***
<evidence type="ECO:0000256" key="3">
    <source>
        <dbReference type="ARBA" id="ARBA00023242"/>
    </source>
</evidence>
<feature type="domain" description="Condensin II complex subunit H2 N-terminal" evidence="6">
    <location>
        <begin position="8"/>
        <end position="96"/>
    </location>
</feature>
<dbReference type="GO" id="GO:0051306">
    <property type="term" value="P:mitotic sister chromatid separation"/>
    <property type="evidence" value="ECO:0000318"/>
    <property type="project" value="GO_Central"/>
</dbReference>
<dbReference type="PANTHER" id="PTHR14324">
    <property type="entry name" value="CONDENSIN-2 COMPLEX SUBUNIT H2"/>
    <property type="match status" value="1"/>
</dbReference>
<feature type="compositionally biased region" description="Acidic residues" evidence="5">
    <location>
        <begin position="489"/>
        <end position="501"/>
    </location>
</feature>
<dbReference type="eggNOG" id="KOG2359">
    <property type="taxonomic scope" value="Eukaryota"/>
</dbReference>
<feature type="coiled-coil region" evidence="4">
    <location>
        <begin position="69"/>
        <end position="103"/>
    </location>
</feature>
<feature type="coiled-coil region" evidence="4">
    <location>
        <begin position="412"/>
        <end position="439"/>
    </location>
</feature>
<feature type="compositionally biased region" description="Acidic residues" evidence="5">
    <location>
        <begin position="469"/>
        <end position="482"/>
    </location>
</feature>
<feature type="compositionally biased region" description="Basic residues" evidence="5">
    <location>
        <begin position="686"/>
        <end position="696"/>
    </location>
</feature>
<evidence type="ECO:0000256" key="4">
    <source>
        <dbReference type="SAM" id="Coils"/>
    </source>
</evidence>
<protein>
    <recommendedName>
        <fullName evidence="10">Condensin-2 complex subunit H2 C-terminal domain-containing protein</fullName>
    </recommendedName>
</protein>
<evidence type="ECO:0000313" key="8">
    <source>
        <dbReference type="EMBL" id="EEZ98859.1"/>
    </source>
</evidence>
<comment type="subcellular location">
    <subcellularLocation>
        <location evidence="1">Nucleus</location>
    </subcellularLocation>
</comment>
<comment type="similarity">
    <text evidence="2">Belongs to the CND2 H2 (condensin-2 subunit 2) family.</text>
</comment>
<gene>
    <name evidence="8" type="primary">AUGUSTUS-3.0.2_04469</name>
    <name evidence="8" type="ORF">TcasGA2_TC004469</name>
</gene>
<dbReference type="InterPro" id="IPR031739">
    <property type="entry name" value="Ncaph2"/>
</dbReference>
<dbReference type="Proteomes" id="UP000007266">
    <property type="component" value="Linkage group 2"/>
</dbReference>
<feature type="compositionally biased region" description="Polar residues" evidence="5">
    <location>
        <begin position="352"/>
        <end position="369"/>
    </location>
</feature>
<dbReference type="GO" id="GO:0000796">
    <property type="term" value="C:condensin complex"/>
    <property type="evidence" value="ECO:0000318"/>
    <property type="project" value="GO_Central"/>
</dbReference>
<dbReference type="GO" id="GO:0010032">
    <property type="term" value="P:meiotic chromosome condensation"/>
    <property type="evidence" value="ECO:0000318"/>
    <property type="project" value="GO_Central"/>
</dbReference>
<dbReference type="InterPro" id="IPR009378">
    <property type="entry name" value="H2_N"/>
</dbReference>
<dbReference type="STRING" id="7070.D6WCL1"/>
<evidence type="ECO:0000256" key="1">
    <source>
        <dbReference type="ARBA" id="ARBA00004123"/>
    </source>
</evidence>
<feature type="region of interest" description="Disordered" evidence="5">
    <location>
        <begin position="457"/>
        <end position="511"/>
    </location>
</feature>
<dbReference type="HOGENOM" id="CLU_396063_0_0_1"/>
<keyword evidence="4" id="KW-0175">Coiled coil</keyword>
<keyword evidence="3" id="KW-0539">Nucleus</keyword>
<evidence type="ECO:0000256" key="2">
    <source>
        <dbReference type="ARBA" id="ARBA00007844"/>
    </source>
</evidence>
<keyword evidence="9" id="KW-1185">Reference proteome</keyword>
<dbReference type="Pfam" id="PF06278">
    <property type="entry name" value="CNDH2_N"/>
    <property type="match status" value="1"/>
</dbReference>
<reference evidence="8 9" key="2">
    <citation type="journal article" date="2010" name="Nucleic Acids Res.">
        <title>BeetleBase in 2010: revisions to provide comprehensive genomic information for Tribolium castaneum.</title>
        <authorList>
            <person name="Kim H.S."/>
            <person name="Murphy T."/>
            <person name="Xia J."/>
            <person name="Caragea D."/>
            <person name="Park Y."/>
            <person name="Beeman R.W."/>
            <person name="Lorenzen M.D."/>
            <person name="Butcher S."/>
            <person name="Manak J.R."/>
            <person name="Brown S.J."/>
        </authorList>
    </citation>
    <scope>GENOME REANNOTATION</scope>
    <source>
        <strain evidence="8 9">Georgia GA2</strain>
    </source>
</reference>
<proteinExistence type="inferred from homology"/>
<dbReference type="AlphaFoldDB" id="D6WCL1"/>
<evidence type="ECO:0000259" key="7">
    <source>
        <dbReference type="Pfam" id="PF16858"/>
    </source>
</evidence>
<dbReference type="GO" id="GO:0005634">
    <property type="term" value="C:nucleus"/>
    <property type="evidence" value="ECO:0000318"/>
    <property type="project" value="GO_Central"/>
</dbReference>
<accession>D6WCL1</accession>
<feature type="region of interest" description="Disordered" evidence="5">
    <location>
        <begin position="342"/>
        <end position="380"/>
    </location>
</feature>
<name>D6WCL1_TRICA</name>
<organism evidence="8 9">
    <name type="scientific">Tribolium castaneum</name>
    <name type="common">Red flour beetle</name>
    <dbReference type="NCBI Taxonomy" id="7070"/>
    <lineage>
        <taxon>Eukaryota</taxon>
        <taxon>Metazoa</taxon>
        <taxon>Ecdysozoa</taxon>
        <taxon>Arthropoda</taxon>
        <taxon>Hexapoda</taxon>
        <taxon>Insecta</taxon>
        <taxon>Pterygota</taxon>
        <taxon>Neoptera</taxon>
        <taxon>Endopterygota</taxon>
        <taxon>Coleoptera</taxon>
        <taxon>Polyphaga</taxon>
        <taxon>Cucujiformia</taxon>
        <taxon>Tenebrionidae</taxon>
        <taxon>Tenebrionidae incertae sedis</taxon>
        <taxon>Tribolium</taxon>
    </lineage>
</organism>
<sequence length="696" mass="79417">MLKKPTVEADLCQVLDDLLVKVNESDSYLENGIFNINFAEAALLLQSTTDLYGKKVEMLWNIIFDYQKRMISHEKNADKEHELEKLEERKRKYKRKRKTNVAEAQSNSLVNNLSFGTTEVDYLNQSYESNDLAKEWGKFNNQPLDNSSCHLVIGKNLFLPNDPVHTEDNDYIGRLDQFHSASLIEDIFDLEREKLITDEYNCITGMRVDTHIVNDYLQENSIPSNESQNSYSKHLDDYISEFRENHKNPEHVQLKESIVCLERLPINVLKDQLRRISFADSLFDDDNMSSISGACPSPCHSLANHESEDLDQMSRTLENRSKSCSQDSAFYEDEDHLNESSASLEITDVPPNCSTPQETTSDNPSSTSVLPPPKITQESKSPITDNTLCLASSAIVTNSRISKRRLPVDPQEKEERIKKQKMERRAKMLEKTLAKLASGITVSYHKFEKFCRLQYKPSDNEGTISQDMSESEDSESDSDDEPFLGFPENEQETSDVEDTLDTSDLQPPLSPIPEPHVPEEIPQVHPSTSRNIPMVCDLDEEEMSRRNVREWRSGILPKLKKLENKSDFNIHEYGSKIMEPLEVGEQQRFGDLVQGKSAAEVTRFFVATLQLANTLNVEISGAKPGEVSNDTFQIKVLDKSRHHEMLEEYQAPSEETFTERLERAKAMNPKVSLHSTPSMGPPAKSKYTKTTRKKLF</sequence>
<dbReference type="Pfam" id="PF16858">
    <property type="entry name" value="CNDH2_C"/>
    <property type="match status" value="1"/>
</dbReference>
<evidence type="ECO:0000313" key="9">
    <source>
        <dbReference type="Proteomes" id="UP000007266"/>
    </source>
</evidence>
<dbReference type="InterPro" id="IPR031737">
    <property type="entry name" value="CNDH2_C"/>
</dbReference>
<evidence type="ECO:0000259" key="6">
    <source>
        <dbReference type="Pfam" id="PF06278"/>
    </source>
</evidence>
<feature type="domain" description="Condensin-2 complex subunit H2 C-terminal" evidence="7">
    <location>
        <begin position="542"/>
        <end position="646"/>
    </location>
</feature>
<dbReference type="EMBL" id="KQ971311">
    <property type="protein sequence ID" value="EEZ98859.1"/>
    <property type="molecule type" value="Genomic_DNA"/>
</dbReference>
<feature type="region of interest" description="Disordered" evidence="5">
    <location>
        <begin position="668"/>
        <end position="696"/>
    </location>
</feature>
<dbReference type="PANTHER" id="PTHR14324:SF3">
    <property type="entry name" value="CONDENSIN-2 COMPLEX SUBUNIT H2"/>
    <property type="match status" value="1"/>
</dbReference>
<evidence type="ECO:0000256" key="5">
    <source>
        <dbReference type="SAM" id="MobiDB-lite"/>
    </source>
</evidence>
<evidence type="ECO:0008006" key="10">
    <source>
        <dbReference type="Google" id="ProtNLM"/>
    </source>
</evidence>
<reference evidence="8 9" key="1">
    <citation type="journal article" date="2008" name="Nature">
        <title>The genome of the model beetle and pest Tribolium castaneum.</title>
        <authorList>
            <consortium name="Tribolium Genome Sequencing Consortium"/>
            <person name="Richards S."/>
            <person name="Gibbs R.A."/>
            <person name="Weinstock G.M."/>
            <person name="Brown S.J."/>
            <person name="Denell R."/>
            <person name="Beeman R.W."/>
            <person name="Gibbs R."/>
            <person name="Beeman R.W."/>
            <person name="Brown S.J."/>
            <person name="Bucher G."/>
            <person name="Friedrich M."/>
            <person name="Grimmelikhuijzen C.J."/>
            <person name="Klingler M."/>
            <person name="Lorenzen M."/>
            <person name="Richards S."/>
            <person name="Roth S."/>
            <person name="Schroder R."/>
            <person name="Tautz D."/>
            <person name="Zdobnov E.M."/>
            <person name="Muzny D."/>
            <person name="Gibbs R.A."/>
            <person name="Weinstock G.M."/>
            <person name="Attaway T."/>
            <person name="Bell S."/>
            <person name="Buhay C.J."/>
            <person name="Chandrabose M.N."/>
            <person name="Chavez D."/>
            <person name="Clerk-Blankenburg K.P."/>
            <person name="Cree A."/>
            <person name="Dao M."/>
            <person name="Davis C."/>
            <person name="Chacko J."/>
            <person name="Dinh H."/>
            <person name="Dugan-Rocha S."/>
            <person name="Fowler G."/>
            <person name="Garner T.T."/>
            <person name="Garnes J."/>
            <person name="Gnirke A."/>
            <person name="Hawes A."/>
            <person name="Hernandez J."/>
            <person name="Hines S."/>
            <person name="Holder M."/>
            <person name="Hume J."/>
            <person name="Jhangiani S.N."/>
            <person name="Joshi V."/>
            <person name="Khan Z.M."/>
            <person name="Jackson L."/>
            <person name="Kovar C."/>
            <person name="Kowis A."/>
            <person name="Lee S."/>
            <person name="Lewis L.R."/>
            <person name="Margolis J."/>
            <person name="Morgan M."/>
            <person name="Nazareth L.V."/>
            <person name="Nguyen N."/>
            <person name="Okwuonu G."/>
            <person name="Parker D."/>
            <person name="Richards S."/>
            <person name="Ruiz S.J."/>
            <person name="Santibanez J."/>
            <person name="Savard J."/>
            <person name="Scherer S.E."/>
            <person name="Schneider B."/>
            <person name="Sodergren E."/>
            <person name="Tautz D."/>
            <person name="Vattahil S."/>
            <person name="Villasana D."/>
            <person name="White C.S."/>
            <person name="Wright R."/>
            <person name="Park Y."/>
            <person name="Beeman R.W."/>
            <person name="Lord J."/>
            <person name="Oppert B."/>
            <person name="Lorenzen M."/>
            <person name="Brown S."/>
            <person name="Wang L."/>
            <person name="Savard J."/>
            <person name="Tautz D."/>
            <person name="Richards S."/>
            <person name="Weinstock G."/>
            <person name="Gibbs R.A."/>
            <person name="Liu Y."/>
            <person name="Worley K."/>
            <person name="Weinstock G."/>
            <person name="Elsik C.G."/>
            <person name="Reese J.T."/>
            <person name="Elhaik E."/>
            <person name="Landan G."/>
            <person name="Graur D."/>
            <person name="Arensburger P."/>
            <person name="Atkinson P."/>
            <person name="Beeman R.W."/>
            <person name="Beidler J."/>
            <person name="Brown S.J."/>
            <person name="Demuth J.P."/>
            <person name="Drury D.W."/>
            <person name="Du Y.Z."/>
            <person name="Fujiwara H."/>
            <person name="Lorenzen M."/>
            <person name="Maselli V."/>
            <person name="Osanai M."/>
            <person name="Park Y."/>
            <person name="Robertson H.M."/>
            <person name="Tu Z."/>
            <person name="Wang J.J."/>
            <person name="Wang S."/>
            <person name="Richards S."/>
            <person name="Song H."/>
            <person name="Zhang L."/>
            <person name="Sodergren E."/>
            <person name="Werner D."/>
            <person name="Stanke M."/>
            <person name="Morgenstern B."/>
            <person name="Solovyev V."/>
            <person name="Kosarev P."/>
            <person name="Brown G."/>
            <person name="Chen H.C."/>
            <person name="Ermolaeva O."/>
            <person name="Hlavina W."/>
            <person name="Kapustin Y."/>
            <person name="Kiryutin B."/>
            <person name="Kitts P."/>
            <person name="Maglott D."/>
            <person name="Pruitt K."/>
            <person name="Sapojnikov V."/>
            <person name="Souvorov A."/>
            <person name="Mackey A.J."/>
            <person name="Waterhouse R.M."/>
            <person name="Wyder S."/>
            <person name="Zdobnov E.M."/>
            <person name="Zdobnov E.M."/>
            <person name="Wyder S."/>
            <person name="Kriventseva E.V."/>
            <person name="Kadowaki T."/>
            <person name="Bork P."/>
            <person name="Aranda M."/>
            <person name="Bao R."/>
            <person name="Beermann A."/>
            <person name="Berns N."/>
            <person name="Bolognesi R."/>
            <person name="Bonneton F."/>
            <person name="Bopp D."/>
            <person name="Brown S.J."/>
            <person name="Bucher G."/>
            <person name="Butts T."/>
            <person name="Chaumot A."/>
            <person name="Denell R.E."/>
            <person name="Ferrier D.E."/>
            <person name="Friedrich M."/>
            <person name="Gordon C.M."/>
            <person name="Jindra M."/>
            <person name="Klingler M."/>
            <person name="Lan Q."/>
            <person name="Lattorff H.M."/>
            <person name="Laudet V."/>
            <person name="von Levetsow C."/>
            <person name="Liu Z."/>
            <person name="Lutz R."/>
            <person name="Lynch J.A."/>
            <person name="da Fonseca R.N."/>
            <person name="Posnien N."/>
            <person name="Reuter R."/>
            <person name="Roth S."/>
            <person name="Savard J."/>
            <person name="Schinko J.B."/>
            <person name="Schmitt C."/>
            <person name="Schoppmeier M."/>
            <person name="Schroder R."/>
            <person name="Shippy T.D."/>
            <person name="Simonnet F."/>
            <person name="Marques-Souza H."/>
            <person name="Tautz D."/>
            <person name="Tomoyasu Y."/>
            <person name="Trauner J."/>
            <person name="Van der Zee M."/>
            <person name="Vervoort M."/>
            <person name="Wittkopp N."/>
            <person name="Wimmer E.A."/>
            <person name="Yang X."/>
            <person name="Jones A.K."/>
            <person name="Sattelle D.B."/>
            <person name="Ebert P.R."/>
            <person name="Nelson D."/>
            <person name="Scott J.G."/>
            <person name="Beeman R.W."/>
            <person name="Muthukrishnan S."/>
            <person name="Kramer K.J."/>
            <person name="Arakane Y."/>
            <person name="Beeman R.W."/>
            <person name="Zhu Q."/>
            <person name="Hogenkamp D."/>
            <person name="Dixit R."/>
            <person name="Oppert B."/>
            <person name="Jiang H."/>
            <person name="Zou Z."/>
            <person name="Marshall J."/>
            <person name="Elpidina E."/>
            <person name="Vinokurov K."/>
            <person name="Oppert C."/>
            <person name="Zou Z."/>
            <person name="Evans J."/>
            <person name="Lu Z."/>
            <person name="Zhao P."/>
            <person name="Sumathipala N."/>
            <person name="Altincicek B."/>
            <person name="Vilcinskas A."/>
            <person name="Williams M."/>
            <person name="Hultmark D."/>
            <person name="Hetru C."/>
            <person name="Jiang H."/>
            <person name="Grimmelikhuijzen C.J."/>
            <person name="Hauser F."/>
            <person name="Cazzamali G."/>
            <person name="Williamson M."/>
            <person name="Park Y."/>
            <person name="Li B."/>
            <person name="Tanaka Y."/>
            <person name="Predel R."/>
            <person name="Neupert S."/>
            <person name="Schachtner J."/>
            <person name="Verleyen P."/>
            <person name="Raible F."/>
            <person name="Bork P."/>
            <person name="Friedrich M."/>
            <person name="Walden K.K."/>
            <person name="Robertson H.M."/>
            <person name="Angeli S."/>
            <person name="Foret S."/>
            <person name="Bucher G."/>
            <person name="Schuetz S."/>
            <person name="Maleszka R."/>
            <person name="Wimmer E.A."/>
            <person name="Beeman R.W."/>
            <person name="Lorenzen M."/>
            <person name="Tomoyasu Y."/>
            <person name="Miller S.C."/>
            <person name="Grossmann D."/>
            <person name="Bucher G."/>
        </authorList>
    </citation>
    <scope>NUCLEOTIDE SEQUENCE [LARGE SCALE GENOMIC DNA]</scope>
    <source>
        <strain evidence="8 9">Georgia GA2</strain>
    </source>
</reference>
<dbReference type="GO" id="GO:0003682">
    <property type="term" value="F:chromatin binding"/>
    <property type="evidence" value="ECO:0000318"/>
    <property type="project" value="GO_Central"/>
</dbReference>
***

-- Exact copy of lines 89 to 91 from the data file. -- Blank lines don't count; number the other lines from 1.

        <begin position="352"/>
        <end position="369"/>
    </location>